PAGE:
Will Cursham, Legal Director in Gateley’s construction unit looks at a recent High Court case that highlights the difficulties involved in gaining access to agricultural land for the purposes of carrying out surveys and investigations.
Being able to access land earmarked for development in order to carry out surveys and ground investigations is clearly of great importance to developers, particularly if those surveys are conditions of a planning permission.
Obtaining access for these surveys and investigations is straightforward if the developer has obtained vacant possession of the land. However, things get more complicated when the land is still occupied by a tenant, particularly if that tenant is an agricultural tenant.
If the agricultural tenancy is post 1 September 1995, then it will be a Farm Business Tenancy (FBT), which is relatively straightforward to terminate, as long as the landlord gives sufficient notice. However, if the tenancy is a pre 1 September 1995 tenancy, it will be an old-style tenancy, more properly known as an Agricultural Holdings Act (AHA) 1986 tenancy. These are far more difficult to terminate as the tenant can challenge the termination.
When a developer wishes to terminate an AHA tenancy their best course is to serve a ‘Case B’ notice, specifying ‘non-agricultural use’. The tenant can then challenge the Case B notice by referring it to Arbitration. This process can take months.
In the meantime, the developer may want to access the land in order to carry out surveys and investigations. The tenant may be reluctant to agree to this, as some surveys and investigations can be intrusive and cause damage to land and crops. If that is the case, the developer will have to rely on any rights reserved for these purposes in the tenancy agreement.
The trouble for the developer here is that such ‘reserved rights’ can be widely worded, but the Courts tend to interpret them narrowly. For instance, the Courts have held that a right to carry out surveys did not allow a landlord to dig boreholes.
A landlord faced just this sort of difficulty in the recent High Court case known as the ‘Earl of Plymouth’ case. The landlord obtained planning permission to develop a substantial area of land to the west of Cardiff. Part of the land included a farm tenanted by the defendants, Jenkin and Phillip Rees. The landlord served a Case B notice on the Rees’, who referred the matter to Arbitration. This would take months and, in the meantime, the landlord wished to carry out various surveys and investigations on the land. The Rees’, however, refused.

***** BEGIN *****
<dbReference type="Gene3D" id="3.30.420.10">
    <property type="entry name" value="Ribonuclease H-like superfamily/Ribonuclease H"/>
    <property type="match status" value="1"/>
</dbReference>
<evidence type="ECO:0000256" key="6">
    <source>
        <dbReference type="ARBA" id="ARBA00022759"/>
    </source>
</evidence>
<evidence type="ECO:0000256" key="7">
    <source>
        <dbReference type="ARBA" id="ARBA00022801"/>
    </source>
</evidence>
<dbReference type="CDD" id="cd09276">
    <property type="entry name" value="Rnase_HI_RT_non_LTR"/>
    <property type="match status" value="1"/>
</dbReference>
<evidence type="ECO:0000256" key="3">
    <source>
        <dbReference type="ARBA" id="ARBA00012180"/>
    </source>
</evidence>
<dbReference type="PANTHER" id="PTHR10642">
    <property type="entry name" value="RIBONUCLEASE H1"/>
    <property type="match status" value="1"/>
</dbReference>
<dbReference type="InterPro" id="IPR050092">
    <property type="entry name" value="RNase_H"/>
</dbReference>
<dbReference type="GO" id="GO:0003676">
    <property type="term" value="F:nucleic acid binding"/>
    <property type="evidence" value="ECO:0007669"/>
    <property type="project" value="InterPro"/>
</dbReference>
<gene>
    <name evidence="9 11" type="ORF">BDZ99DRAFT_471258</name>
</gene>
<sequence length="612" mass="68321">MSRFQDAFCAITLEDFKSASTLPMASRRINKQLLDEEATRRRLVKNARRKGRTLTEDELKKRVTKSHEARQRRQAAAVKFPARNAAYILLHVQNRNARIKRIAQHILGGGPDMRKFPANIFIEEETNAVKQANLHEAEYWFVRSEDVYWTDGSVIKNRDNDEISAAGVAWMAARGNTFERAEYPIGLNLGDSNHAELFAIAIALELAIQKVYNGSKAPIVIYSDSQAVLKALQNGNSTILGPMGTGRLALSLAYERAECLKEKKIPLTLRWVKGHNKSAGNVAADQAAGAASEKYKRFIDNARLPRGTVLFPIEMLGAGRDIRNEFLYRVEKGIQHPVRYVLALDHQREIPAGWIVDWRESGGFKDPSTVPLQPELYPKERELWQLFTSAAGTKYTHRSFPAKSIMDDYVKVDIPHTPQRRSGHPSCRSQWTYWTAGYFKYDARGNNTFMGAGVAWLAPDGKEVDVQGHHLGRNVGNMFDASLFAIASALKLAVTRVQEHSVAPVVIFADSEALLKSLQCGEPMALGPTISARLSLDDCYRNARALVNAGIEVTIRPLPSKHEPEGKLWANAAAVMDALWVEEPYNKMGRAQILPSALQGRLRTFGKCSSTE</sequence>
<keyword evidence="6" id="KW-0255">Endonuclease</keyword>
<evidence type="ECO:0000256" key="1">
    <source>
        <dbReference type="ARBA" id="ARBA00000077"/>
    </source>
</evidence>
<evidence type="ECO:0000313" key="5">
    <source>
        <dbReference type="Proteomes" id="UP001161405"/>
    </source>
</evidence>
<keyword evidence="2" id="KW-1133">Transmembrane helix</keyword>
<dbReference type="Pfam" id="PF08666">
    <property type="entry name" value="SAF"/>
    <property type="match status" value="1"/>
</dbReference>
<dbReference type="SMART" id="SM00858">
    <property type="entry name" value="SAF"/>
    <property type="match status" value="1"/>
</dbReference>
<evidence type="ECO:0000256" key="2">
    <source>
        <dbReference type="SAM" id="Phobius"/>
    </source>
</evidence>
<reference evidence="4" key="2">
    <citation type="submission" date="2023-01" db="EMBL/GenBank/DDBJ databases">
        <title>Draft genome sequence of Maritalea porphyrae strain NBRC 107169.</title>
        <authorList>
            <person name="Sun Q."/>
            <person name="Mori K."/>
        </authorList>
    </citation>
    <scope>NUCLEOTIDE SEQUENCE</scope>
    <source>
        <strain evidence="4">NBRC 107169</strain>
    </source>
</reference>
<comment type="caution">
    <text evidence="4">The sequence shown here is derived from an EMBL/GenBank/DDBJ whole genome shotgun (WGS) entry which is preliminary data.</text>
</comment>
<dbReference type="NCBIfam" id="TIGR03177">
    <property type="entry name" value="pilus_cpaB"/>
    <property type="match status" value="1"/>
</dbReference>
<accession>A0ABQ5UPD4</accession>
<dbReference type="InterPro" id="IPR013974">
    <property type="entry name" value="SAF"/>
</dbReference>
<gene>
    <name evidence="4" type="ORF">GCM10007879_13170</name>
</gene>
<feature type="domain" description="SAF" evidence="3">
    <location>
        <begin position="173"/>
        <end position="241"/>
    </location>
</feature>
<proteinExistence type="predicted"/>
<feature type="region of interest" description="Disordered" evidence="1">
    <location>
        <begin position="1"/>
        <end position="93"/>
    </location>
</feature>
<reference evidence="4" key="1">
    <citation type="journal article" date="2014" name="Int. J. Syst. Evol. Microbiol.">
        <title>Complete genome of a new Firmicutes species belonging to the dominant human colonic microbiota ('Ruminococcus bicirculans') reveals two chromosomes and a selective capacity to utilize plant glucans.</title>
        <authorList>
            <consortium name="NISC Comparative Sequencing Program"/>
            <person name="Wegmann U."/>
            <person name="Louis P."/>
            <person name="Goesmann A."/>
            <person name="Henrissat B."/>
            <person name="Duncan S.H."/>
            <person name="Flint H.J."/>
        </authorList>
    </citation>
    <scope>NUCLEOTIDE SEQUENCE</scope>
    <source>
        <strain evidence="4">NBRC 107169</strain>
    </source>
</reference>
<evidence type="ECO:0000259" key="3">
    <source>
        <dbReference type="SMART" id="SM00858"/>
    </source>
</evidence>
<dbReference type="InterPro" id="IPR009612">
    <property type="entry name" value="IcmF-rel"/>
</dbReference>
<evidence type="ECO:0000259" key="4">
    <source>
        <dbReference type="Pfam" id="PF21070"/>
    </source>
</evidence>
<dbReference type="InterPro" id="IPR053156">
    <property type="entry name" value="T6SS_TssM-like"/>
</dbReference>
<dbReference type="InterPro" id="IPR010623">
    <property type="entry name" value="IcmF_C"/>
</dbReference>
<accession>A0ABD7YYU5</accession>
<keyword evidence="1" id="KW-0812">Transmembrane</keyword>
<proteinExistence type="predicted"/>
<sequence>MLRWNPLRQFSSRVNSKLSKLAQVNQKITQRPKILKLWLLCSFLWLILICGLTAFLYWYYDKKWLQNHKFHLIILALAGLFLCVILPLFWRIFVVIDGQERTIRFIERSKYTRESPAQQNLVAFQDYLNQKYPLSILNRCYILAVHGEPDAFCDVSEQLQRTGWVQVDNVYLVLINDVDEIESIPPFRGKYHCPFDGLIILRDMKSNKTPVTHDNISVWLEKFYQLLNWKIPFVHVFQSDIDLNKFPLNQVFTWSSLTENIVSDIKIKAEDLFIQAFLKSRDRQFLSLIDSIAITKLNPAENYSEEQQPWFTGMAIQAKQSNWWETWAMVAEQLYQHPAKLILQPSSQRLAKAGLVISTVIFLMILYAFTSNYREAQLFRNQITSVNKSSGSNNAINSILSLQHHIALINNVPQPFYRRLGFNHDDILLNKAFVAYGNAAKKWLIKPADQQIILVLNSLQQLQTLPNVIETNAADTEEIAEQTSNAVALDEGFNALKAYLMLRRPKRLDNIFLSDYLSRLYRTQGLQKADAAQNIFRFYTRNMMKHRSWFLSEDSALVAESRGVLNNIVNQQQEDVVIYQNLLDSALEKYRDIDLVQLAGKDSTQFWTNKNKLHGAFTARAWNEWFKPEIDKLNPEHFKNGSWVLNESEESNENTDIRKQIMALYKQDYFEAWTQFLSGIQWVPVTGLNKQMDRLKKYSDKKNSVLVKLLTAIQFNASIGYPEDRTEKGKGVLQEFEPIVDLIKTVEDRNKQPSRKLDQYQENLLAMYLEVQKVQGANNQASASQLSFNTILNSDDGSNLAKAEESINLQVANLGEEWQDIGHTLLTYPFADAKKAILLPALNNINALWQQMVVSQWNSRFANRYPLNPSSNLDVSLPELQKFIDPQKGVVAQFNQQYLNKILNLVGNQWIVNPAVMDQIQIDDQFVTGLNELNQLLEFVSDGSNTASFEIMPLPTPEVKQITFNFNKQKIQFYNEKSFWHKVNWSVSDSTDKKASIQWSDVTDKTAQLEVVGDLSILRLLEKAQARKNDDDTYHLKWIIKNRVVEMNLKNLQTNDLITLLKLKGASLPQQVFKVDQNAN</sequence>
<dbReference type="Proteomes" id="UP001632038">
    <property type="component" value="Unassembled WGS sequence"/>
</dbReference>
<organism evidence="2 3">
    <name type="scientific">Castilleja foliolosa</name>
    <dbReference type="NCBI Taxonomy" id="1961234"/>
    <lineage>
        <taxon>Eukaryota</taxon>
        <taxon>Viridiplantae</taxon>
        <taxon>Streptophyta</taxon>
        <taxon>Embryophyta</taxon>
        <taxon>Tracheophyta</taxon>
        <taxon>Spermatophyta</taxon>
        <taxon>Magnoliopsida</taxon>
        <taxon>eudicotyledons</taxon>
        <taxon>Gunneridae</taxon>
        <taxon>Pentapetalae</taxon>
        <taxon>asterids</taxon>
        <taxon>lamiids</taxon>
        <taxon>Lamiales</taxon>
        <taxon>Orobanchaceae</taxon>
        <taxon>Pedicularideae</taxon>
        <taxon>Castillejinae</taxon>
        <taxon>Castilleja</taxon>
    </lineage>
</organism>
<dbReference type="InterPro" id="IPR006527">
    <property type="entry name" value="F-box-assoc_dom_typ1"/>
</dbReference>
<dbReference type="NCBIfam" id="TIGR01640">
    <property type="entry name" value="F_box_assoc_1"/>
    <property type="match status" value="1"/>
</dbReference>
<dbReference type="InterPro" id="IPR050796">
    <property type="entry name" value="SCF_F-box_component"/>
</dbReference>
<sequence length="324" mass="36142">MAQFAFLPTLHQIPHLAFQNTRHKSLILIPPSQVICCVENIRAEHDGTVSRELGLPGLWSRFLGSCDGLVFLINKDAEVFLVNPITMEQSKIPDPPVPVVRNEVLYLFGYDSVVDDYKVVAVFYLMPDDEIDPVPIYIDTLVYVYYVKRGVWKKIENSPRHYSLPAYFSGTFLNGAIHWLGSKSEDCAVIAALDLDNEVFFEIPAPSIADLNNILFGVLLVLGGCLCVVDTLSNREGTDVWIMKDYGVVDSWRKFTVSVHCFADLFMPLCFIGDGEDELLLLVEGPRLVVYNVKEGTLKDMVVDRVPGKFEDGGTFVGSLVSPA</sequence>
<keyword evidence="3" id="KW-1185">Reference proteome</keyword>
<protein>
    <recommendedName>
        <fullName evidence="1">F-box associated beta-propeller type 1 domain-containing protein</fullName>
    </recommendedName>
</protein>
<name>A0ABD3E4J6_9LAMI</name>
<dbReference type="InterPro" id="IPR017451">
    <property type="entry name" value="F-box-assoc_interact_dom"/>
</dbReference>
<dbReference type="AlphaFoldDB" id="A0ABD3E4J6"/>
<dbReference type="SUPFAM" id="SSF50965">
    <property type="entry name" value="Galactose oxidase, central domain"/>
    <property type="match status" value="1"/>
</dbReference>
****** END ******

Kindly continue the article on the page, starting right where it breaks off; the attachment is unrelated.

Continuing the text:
The question, therefore, arose as to whether the rights reserved to the landlord in the tenancy agreement allowed these surveys to be undertaken.
The landlord relied on two rights. The first (Right 1) was a very general right: “to enter any part of the Farm lands and premises at all reasonable times for all reasonable purposes”. The second (Right 2) was equally wide: “[to] enter upon the said premises with Agents Servants Workmen and others for the purpose of inspecting the same or for making roads sewers or drains or for any other purpose connected with his estate”.
Right 1: “For All Reasonable Purposes”
The High Court decided that the right to enter the land “for all reasonable purposes” did allow for inspection and observation activities, but not anything that caused damage to the land or involved cordoning off parts of the land or a significant interference with the operation of a working farm. Accordingly, it did not allow for:
- drilling boreholes
- erection of structures
- pegging out of development areas.
It did, however, allow for the installation of ‘discrete’ devices such as remote bat detectors.
In terms of Right 2, the Court concluded that this right did not allow the landlord to do anything more than Right 1 did. In addition, the right to make roads sewers or drains does not refer to making the roads etc on the tenanted land, but on the landlord’s other land.
It would be tempting to assume that phrases as wide as “for all reasonable purposes” or “for any other purpose connected with his estate” would allow entry to tenanted land for activities such as surveying and investigations. However, where those activities cause damage to the land, or interfere with the farming, then those activities will not be permitted. The lesson, therefore, is to assume that reserved rights will be interpreted very narrowly, and it should not be assumed that they allow any type of survey or investigation.
 Heronslea (Mill Hill) Ltd v Kwik-Fit Properties Ltd  EWHC 295.
 The Honourable Ivor Edward Windsor-Clive, Earl of Plymouth and Others v Jenkin Rees and Phillip Rees  EWHC 1008 (Ch).